However, it turns out my mojo is Mister Immortal [I kid you not, there’s a Marvel hero and yes, the guy is immortal] and sprang back from the dead or crawled from his shallow grave, if you are fan of realism. What happened is that I started scribbling down sentences and phrases on a new short story [Stalker X] and the flow increased to a brook of paragraphs, then on to a stream of pages and you get the idea. My mojo was healed and I was working again, on a pure creative level. My only enemy now remains the constant lack of time.
So, what happened?
Life did. January’s off the chain as far as my schedule’s concerned. I am in exam session, so I’m usually over the books and then there are the exams as events [horror rollercoaster rides really]. I decided to host a theme month on my review month, so I need to make daily input, coordinate guest posts and monitor interviews. I’ve to read, both books for guest reviews and comics for that themed month. There is also that side project for a competition that has to do with extensive research and the deadline is looming over. I barely noticed when my day took off and when it ended, so I never had the time to repeat the unpleasant moment over and over again in my head like I usually use to. And when the insult can’t find a crack to settle in, it is unable to change your perception about your writing.
The ‘writer’s block’ is just that, a negative perception about the value of one’s own writing, a self-imposed deprecation that writers accept as valid truth. Just as the ‘mojo’ is the perception that raises value about one’s writing. Change hits a writer’s inner world harder than it does the average’s person’s world. My conclusion is to get busy fast, when the waters get rough. Yes, I know that you are losing time, turning your back to the problem. But it will take way less to bury the event that caused your mojo’s death than it would be to try and write, when you keep repeating to yourself that what you are doing is shit.
But I never said to give up. Sure, hide in reality and do something you put off doing [I say put end to rampaging house to your bookshelves or working space], but do not be afraid to get back to what you are born to do [assuming that all writers cannot go even one day without the thought to sit down and write cross their mind]. However, I’m advising to redirect your mojo to a different project all together. Having writer’s block is a trauma, which is similar to post traumatic stress. Returning to the project you were working on, when everything detonated in your inner world, will only revive the bitter taste in your mouth. That fear [that if you keep going, you’ll eventually prove that in the end you really are worth nothing, despite the blood, tears and sweat] will resurface and thrive. Clean the slate. Move on. Start small. Daydream. Brainstorm. Let your muse eclipse the bad moment with a new kernel for you care after and write. In that sense the writer’s block is not the blue screen of death that erases everything after a certain point.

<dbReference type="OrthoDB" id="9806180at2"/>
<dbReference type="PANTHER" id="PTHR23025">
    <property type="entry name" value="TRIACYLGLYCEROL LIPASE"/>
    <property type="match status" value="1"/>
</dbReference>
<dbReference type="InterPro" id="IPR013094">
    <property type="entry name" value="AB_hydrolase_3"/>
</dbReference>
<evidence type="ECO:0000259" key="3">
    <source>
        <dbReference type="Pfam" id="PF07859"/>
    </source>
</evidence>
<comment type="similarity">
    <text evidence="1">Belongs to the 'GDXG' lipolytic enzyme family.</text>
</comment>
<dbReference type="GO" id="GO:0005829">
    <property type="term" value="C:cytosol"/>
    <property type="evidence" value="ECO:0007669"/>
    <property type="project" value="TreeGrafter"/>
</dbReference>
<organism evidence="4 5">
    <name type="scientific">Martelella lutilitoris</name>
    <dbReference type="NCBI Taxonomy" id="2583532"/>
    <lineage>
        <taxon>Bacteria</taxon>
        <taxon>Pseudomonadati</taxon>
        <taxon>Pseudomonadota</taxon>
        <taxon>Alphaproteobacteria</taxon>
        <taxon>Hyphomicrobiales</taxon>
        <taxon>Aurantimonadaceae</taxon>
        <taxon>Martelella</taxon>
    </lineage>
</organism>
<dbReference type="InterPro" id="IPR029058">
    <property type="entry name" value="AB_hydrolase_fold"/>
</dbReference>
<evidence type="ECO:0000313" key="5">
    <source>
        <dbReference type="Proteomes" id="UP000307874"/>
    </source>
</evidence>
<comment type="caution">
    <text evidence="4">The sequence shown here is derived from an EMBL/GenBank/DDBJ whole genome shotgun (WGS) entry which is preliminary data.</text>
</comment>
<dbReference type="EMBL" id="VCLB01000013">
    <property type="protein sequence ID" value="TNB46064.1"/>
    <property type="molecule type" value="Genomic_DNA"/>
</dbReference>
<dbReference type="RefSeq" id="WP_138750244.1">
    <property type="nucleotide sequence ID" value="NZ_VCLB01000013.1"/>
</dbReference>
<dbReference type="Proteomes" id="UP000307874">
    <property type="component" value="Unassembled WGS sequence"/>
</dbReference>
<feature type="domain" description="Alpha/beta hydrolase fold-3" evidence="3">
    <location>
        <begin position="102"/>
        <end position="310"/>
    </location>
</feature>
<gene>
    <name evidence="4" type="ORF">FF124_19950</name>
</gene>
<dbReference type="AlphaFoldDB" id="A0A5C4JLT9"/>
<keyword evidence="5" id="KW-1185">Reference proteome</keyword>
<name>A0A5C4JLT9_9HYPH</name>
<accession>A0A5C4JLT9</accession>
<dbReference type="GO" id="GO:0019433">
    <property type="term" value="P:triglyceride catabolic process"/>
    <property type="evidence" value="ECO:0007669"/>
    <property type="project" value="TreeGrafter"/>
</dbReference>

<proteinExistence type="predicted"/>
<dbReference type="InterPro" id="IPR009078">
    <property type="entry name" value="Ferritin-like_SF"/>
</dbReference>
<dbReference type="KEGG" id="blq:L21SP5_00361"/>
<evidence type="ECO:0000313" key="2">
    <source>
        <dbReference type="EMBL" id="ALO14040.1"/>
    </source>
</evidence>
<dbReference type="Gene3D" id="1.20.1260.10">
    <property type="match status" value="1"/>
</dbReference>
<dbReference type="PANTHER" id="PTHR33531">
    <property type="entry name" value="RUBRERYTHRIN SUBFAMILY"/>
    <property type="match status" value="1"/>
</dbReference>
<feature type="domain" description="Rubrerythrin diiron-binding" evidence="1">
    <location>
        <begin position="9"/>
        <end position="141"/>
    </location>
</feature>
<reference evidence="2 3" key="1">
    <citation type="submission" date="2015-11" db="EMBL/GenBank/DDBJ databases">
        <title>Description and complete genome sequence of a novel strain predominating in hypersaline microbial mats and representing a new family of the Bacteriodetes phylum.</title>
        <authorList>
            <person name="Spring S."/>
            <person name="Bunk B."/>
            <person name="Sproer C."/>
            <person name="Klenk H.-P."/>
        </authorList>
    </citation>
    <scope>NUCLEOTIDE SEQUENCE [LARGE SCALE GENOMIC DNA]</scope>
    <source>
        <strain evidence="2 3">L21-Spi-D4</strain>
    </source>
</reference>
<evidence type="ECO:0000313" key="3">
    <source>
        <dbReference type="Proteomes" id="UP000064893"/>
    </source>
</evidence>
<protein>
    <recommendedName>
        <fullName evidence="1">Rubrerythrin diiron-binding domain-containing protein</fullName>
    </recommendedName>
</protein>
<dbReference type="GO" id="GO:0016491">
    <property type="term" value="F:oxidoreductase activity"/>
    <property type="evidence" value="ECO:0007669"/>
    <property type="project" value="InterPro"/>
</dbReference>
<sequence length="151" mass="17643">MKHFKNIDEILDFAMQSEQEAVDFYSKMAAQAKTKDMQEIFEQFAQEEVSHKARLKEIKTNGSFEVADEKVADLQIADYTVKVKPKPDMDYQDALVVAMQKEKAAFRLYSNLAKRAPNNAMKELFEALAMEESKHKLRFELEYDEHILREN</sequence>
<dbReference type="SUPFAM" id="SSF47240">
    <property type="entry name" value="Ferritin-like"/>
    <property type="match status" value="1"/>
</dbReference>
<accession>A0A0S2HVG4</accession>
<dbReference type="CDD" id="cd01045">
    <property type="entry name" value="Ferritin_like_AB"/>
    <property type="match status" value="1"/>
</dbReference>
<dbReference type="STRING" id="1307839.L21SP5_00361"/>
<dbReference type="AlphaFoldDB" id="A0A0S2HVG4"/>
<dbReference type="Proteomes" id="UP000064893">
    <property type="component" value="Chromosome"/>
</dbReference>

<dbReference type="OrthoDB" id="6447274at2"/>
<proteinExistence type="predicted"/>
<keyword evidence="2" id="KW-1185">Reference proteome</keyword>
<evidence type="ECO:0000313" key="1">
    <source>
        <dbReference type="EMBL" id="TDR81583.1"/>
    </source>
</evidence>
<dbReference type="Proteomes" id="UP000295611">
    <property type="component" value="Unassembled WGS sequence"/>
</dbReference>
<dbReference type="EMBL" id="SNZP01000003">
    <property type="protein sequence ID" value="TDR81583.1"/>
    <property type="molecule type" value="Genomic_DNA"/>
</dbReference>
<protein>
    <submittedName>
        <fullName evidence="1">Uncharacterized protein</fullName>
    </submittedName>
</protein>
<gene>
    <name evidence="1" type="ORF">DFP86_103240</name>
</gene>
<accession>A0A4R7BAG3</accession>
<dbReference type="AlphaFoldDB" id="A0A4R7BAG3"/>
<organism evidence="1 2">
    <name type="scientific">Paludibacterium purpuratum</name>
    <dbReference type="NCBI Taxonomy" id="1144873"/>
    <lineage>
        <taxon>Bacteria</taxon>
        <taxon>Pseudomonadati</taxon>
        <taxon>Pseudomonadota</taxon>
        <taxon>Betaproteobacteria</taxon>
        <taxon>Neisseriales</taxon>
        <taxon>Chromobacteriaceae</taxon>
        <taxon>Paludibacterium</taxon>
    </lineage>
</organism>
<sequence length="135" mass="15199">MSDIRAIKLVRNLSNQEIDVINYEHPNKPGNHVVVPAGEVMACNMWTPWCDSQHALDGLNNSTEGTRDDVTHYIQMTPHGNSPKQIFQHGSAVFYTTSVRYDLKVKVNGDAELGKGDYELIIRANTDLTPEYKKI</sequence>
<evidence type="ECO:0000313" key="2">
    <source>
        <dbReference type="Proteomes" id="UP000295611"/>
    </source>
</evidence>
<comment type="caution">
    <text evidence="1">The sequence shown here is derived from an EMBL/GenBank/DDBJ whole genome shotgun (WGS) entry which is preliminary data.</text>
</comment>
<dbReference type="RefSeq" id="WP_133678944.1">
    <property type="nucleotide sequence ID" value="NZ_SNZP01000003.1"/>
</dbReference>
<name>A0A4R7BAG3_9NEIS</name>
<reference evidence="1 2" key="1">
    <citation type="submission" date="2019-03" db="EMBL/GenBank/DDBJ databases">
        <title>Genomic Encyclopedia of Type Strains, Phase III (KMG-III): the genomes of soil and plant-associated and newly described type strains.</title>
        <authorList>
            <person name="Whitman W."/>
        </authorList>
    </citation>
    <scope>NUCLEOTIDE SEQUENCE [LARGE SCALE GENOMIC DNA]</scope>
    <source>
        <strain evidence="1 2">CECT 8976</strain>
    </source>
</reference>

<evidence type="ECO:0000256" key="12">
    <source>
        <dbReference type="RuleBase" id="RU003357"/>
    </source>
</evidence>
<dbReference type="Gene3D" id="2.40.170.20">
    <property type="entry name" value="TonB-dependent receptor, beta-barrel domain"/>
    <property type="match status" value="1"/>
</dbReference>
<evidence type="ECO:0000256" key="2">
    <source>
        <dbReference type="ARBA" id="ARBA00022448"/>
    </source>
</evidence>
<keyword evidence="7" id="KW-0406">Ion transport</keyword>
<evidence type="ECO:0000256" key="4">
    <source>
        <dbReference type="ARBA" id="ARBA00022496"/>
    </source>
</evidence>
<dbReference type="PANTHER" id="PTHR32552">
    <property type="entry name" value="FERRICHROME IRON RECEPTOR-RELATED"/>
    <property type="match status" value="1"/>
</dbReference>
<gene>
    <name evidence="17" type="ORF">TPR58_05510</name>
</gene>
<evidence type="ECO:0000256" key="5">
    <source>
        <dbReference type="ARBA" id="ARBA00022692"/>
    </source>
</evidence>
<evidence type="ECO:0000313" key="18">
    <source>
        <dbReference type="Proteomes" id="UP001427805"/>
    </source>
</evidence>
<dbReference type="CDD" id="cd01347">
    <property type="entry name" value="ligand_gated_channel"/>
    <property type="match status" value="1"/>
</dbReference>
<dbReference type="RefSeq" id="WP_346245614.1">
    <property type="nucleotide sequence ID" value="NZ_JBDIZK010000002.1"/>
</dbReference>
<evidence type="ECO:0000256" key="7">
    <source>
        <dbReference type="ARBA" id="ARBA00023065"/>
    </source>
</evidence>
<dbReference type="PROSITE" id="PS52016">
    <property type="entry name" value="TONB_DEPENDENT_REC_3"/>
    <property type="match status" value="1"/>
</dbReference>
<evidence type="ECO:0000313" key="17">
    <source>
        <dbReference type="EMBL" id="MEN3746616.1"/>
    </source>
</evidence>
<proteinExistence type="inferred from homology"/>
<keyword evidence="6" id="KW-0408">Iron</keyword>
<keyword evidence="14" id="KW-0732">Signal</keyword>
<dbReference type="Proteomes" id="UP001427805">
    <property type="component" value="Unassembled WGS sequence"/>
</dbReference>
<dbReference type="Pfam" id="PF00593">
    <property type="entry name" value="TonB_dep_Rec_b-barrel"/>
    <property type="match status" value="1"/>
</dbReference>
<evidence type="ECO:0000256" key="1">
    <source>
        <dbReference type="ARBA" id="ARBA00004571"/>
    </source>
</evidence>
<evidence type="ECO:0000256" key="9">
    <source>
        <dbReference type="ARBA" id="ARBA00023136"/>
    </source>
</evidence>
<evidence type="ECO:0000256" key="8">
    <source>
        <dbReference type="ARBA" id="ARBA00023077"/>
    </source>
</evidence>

To summarize, these are the three things I learned about writer block and mojo [either dead or alive]:
1) Writer’s block and the mojo are perceptions; totally subjective and not always spot on about the quality of writing.
2) Writer’s block can be barricaded outside the writer’s inner world, when the writer takes the necessary measures and sweats in other areas in his life.
3) Writer’s block is connected with a project and not with the act of writing [unless you allow it to connect with your process in its entirety], so it can be left behind, if the writer pursues a different project.
Hope it has been helpful. Comments are welcome.